Intensity and Vertical Jump Training
When looking to improve your vertical jump you regularly hear that you should always use maximum intensity! Actually, this isn't quite true. In this article we will define exactly what intensity is in terms of vertical jump training, and how you can manipulate it in order to best stimulate ongoing performance gains.
What is Intensity?Intensity is often mistakenly thought of as the degree of effort you are putting in. Whilst loosely this is around the mark, it isn't quite 100% correct. Effort and intensity do go hand in hand however and the greater the intensity, the more effort you will be required to put in.
However, intensity isn't just about effort. It is actually more related to the degree of difficulty of the exercise. What does this mean? Essentially most vertical jump training exercises can be categorized as being either weighted or jumping in nature.
For weighted exercises, intensity is determined by load. For example, performing a deadlift using 90% of your 1 Rep Max (1RM) is working at a much higher intensity than deadlifting with only 50% of your 1RM. This relationship holds true for all weighted exercises whether they be traditional strength lifts such as squats, or the more power orientated ones such as your Olympic lifts.
For jumping exercises intensity is defined by the degree of impact. Jumping rope, where your feet barely get off the ground, is an example of a low intensity jumping exercise (even when you are going really fast!).
At the other end of the intensity scale lies what are commonly referred to as true' plyometrics. These are exercises like depth jumps and altitude landings. When you drop down from large heights and land with minimum knee bend such as occurs for these exercises, there is a large impact to your body. These are high intensity.
The fact that intensity is determined by level of impact is quite useful as it means you can make depth jumps low intensity simply by jumping off a low box, and you can make jumping rope a higher intensity by going for maximum height on each revolution.
You can also increase or decrease the level of intensity by changing the surface on which you are jumping. Sand and grass are quite absorbent and as such the same exercise performed on them will be lower intensity than performing that exercise on concrete. This is good to know as the occasional mixing and matching of exercises is a great way to add variety to your program.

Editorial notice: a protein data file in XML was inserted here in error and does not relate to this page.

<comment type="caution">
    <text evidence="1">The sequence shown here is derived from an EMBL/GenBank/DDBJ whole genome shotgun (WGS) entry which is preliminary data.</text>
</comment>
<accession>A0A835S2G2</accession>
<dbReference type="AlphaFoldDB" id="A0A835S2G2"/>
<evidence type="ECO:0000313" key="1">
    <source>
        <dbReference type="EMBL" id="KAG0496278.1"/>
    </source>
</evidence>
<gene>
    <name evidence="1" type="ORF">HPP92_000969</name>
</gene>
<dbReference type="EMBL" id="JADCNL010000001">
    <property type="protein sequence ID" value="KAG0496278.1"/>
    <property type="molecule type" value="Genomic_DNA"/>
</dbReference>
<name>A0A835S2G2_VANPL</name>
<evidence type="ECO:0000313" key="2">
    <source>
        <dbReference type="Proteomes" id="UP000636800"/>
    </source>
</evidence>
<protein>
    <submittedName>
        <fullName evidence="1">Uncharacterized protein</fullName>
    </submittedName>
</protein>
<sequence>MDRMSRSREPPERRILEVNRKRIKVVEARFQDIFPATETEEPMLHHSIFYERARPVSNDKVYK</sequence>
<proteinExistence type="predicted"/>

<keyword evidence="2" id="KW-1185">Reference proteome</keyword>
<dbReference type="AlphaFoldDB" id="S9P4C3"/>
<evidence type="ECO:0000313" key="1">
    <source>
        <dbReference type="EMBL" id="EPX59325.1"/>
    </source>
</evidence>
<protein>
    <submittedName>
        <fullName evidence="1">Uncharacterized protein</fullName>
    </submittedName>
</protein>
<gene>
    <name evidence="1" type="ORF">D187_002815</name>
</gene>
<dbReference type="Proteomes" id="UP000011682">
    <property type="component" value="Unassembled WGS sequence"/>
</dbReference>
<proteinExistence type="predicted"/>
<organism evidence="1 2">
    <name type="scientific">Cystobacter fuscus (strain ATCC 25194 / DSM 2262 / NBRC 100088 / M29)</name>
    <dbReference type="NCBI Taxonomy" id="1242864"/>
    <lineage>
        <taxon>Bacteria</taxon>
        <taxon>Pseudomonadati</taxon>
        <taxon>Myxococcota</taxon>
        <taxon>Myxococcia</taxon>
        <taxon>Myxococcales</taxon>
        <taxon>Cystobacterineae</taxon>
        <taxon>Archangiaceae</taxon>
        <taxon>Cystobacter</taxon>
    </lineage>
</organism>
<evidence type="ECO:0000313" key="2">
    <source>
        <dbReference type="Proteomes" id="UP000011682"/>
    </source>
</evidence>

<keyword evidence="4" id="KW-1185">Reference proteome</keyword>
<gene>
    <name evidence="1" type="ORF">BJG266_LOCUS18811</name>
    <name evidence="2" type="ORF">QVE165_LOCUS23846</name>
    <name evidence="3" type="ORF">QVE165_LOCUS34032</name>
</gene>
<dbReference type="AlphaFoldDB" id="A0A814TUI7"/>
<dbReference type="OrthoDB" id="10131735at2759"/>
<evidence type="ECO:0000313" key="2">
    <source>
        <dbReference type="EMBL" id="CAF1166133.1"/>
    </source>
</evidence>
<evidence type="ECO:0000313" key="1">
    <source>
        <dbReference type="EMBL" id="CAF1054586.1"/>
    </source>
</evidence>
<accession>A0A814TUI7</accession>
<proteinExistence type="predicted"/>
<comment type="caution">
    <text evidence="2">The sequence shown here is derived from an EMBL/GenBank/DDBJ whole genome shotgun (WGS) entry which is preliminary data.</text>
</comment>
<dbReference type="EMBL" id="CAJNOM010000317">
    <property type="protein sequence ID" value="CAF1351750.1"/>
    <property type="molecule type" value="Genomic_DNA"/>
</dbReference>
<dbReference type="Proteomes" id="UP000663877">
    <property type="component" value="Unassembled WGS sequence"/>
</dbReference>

How Is This Useful For Vertical Jump improvementIn terms of how this concept of intensity can be applied to your training there are three general rules that can be followed.
Rule 1: Intensity and volume have an inverse relationship.
The higher the intensity, the lower the number of sets and reps you can and should perform. For most reasonably active people, it wouldn't be too much of a stretch for them to get out of their chair right now, and with no warm up, crank out 250 consecutive reps with a skipping rope (barring the odd timing mishaps).
However, if they tried to stand up on the desk and perform 250 consecutive depth jumps, well many would probably give up, or worse, injure themselves, well before they got even 1/5th of the way through.
The same applies to weighted exercises. With 50% of my 1RM I could knock out 5 x 10 reps pretty comfortably in well under 10 minutes. If I put my 1RM on the bar I would be very lucky to complete even 5 reps in under 10 minutes. When you up the intensity, you need to decrease the volume.
Rule 2: Higher intensity work produces greater gains.
If the majority of your training focus was on depth jumps and other high intensity exercises your vertical jump is going to improveway more than if you just spent a lot of time jumping rope and lightly skipping on grass.